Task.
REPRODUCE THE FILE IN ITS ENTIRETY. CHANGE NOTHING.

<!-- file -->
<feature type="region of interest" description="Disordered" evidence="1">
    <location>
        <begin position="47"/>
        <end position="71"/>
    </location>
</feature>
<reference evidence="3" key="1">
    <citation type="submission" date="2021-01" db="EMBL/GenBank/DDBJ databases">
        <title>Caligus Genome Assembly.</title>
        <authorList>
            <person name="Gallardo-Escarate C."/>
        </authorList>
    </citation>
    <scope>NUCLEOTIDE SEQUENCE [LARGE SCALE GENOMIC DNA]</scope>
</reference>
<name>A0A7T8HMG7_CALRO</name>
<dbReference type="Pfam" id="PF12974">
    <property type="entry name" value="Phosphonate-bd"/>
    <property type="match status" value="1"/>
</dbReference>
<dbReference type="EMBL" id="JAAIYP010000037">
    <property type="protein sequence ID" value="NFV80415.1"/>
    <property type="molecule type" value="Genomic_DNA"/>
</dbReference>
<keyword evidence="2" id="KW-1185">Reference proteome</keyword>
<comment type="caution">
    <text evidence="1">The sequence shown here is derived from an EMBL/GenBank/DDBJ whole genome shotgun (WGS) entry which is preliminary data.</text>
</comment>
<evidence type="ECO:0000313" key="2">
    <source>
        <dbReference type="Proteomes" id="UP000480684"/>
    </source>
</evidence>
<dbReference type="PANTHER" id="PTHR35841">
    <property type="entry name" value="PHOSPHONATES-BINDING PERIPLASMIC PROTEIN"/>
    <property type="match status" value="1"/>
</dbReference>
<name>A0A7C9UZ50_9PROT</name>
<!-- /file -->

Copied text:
<feature type="region of interest" description="Disordered" evidence="1">
    <location>
        <begin position="47"/>
        <end position="71"/>
    </location>
</feature>
<reference evidence="3" key="1">
    <citation type="submission" date="2021-01" db="EMBL/GenBank/DDBJ databases">
        <title>Caligus Genome Assembly.</title>
        <authorList>
            <person name="Gallardo-Escarate C."/>
        </authorList>
    </citation>
    <scope>NUCLEOTIDE SEQUENCE [LARGE SCALE GENOMIC DNA]</scope>
</reference>
<name>A0A7T8HMG7_CALRO</name>
<dbReference type="Pfam" id="PF12974">
    <property type="entry name" value="Phosphonate-bd"/>
    <property type="match status" value="1"/>
</dbReference>
<dbReference type="EMBL" id="JAAIYP010000037">
    <property type="protein sequence ID" value="NFV80415.1"/>
    <property type="molecule type" value="Genomic_DNA"/>
</dbReference>
<keyword evidence="2" id="KW-1185">Reference proteome</keyword>
<comment type="caution">
    <text evidence="1">The sequence shown here is derived from an EMBL/GenBank/DDBJ whole genome shotgun (WGS) entry which is preliminary data.</text>
</comment>
<evidence type="ECO:0000313" key="2">
    <source>
        <dbReference type="Proteomes" id="UP000480684"/>
    </source>
</evidence>
<dbReference type="PANTHER" id="PTHR35841">
    <property type="entry name" value="PHOSPHONATES-BINDING PERIPLASMIC PROTEIN"/>
    <property type="match status" value="1"/>
</dbReference>
<name>A0A7C9UZ50_9PROT</name>